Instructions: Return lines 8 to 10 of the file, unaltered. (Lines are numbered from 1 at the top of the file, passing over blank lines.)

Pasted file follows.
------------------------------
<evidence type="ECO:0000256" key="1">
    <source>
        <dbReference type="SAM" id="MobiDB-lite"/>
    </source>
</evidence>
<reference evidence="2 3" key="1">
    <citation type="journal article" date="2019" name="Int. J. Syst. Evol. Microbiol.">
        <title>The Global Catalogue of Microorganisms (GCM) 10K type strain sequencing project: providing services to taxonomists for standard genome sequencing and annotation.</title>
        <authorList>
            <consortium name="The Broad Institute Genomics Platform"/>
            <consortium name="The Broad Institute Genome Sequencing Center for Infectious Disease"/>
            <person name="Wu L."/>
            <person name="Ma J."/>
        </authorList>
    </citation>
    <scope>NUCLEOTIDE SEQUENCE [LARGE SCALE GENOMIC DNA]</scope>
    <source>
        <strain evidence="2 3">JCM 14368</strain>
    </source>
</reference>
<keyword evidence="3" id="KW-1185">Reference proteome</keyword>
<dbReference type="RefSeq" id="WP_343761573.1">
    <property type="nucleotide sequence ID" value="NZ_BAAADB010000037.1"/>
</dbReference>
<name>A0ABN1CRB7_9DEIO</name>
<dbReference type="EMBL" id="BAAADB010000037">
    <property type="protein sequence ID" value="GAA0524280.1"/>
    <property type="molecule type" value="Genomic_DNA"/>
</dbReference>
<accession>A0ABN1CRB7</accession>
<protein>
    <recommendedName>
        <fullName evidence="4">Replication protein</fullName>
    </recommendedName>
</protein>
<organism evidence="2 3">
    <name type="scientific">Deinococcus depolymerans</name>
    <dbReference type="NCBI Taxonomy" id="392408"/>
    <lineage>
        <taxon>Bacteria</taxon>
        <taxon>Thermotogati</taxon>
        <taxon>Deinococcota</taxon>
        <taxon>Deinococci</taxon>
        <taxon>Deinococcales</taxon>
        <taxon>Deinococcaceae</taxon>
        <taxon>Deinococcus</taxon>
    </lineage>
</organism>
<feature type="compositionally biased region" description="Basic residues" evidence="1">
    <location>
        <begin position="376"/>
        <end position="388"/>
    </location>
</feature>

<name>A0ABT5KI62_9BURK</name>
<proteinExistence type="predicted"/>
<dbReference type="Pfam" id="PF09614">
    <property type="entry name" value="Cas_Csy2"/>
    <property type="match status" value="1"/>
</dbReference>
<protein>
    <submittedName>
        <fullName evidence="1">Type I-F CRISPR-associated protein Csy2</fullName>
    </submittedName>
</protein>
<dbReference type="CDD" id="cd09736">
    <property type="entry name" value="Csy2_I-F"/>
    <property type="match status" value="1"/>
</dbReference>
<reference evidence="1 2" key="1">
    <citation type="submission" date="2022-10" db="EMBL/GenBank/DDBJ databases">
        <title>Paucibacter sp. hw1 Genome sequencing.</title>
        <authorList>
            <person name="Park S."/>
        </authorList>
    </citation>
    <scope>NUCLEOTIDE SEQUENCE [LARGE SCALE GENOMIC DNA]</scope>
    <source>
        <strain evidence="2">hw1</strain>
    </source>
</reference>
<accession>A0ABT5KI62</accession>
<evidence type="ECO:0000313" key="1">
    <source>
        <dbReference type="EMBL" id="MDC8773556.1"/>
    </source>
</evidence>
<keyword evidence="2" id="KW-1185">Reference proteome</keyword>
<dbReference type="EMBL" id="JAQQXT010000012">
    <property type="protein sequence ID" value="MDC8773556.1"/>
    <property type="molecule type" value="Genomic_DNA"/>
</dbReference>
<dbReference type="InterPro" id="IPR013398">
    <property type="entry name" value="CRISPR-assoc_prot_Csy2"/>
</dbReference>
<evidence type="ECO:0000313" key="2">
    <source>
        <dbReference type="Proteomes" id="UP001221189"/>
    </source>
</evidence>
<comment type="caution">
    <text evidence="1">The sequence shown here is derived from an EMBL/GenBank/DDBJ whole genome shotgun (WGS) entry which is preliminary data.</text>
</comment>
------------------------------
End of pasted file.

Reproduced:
        <title>The Global Catalogue of Microorganisms (GCM) 10K type strain sequencing project: providing services to taxonomists for standard genome sequencing and annotation.</title>
        <authorList>
            <consortium name="The Broad Institute Genomics Platform"/>